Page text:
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Of all the things that need to happen for a company to run well, internal communication might be the most impactful.

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Done well, great internal comms mean the team has a clear understanding of the company's mission, priorities, and status. Done poorly, people have no idea what's going on and have to fill in the blanks with back channels and their imaginations.

Without effective internal comms, a company is a loose collection of people working on an overlapping set of tasks. They might eventually get to the end goal, but it will be in spite of the organizational support, not because of it.

But when internal comms are handled well, a company can operate as a single, cohesive unit, with everyone working on their piece of the larger goal, confident that it will all fit together in the end.

At Netlify, we're continuously learning and working to improve internal communication. I've observed several common factors that predict whether a given communication effort will improve trust and confidence on the team – or cause frustration and uncertainty.

Here are my top five tips for getting internal comms right.

1. Set good expectations

A hill I'm willing to die on is that failure to set good expectations is the root cause of personal and business relationship misery. If you change nothing else about your behavior, you can vastly improve the impact of your communication with one change: tell people what will happen and when, and stick to those plans.

If something changes, communicate it clearly before a deadline is missed – then reset expectations appropriately.

This may sound simple, but it changes everything.

2. Make a plan for a plan

When we know something needs to happen but we don't know what we're going to do about it yet, telling the team that we need to ‘make a plan for a plan,’ as Lauren Sell puts it, is far more effective than staying quiet until you have a plan.

Make an announcement that you're aware of the situation and that you've set aside time to make a real plan and will come back with more information at a future date.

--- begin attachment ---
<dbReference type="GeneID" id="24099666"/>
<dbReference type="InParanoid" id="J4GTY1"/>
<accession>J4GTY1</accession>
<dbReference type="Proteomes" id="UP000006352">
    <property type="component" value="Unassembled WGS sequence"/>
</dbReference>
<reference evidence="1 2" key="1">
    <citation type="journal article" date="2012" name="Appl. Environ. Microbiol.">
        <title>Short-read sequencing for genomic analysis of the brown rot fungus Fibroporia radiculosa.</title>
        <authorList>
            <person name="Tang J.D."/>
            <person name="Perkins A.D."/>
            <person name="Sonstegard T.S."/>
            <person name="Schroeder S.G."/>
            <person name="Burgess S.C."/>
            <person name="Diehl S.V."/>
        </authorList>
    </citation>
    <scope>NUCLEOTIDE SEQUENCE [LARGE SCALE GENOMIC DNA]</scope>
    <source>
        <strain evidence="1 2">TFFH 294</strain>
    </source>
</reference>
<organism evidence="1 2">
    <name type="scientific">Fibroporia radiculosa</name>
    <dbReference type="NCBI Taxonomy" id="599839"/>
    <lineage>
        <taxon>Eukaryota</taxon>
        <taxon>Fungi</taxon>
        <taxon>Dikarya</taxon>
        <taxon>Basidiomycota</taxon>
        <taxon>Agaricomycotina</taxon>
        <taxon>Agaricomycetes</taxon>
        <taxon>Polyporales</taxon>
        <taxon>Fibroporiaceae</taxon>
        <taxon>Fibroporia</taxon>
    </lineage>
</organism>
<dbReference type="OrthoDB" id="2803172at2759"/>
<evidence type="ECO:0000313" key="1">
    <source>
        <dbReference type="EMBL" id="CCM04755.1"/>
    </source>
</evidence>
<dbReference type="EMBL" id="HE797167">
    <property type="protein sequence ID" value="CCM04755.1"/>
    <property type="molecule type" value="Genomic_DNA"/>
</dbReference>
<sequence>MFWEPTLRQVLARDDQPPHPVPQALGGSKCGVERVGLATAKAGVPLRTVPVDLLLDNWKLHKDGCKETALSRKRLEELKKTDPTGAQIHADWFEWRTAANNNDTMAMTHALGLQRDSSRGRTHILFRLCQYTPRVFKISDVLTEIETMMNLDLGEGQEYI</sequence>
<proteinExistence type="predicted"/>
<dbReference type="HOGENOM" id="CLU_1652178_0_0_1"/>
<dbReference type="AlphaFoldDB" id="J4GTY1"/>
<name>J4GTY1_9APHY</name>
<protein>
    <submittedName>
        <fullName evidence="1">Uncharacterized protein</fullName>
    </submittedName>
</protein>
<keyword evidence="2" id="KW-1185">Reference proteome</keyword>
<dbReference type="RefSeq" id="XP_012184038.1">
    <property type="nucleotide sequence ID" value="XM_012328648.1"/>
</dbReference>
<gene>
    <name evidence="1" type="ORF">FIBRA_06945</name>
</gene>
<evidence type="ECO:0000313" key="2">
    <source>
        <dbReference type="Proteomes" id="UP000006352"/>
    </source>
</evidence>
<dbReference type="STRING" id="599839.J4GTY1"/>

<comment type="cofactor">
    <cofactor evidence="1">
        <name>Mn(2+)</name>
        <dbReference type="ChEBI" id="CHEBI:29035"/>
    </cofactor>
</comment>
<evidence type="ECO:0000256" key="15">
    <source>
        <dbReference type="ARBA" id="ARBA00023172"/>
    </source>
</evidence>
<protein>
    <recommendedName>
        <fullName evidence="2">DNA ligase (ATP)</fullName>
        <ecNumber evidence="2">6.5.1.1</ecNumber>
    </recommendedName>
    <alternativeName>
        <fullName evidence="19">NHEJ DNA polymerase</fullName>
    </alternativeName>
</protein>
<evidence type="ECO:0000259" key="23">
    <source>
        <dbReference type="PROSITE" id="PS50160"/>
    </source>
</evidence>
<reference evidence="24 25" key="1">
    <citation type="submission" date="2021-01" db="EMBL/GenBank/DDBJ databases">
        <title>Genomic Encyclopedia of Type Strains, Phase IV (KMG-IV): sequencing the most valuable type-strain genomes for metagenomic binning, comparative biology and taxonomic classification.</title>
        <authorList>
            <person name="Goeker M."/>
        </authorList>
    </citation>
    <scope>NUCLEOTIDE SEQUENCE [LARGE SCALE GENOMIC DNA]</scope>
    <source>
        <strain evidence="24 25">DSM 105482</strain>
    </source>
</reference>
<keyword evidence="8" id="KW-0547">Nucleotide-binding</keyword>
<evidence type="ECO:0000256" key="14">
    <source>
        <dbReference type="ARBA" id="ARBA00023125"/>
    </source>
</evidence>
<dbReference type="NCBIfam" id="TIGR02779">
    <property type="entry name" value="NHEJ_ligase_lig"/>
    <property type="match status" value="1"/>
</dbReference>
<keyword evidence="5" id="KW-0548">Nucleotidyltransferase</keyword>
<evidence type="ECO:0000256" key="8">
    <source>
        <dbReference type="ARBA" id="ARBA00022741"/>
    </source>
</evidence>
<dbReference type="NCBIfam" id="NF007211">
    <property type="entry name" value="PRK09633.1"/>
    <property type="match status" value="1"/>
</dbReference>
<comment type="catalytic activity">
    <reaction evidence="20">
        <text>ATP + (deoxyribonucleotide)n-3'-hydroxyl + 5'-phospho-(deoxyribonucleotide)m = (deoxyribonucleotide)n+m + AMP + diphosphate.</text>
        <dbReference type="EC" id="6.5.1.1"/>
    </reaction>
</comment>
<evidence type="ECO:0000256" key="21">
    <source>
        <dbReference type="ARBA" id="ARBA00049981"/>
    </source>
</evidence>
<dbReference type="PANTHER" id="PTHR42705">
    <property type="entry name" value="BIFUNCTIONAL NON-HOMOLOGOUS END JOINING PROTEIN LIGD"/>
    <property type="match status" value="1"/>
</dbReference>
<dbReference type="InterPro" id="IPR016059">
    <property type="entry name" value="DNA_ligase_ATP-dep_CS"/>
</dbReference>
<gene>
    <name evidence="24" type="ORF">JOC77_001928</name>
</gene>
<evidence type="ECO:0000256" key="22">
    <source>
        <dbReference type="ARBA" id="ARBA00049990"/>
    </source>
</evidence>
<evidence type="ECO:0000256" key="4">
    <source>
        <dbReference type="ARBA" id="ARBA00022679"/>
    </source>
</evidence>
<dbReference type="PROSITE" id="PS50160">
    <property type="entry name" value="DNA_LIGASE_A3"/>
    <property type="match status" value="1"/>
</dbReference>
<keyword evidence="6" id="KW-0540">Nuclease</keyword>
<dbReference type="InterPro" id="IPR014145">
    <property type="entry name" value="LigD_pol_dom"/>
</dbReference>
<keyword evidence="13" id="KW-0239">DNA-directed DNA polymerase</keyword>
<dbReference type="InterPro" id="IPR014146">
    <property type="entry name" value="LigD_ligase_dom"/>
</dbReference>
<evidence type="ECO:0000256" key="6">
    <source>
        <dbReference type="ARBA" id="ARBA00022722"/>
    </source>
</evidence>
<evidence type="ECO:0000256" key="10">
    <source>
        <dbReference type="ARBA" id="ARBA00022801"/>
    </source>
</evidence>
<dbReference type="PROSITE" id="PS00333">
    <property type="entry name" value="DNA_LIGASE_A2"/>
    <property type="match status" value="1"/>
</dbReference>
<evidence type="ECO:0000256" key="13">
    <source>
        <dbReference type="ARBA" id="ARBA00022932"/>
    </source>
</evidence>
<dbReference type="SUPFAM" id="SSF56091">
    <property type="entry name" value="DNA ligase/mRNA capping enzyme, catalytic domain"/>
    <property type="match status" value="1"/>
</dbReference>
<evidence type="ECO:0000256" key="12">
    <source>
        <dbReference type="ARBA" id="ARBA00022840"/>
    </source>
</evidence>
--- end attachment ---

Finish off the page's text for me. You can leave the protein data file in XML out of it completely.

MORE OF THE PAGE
3. Weigh in, then buy in

At Netlify, one of our values is ‘weigh in, then buy in.’ In practice, this means we need to communicate plans early, ask for feedback, adjust as needed, and then ask everyone to commit to the adjusted plan.

Discuss your plans with the team, then ask for their input within a timeboxed review period. Make adjustments to the plan as needed based on feedback, and – once the review period ends – ask everyone to buy in and commit to executing the plan that's been decided upon.

Teams can't function if people are arguing at every step. Set the expectation that you will debate different approaches upfront, then ‘disagree and commit’ to deliver on the chosen plan.

Keep in mind this only works if the team is provided with a review period. If there's no opportunity to weigh in, asking people to buy in is effectively saying, ‘Do this my way because I said so.’ This makes team members feel like you’re using them as a pair of hands rather than capable professionals – and top performers won't tolerate it.

4. Create clear milestones

Break the plan into milestones. For example, at Netlify, Akram Hussein and Dana Lawson recently made substantial changes to the way we run Product and Engineering. Instead of the plan being ‘reorganize Product and Engineering’, Akram broke the plan into milestones and sent out a weekly email that clearly indicated what phase we were currently in and what would happen next with clear instructions on where to find documentation and (when appropriate) add feedback.

The milestones and ‘you are here’ status made it immediately apparent to the team where we were going and what to expect next. If we were worried something wasn't being considered, we could look ahead and see that it was in the plan already (or submit feedback if something important was missing).

Having milestones that were frequently and clearly communicated had a significant positive impact on the rollout of the changes. There were still bumps, but very few of them had to do with people misunderstanding what was planned or the order of operations.

For an example of how to structure a document, I have a planning milestones Notion template based on what Akram and Dana put together for Netlify.

5. Know your audience and read the room

Every situation requires subtly shaping the comms to suit it. Diving into the tactical details of a project with the CEO probably doesn't make sense. Stepping back and examining the entire company strategy when a direct report asks for clarity on a single task is likely to leave them stressed out and still lacking answers.

Knowing who you're talking to and what kind of information they need is a critical skill to develop.

Company-wide comms should focus on the broad strokes with links to find more context. Team comms should narrow in on the things that specifically affect their work, with a breadcrumb trail that can be followed to get a broader understanding of the why behind decisions.

Internal comms are the company's nervous system

Sending signals clearly throughout the team is how effective work gets done. Unfortunately, when companies – especially startups – are in periods of rapid growth, internal comms are one of the first areas to get pushed off as a ‘deal with that later’ item.

If you're in a leadership position, don't lose sight of the importance of telling your team what's going on. Providing clear, well-thought-out comms will help you navigate chaotic periods far more effectively than going quiet to ’weather the storm’.

You've worked hard to build a great team. Tell them what's going on and watch them succeed.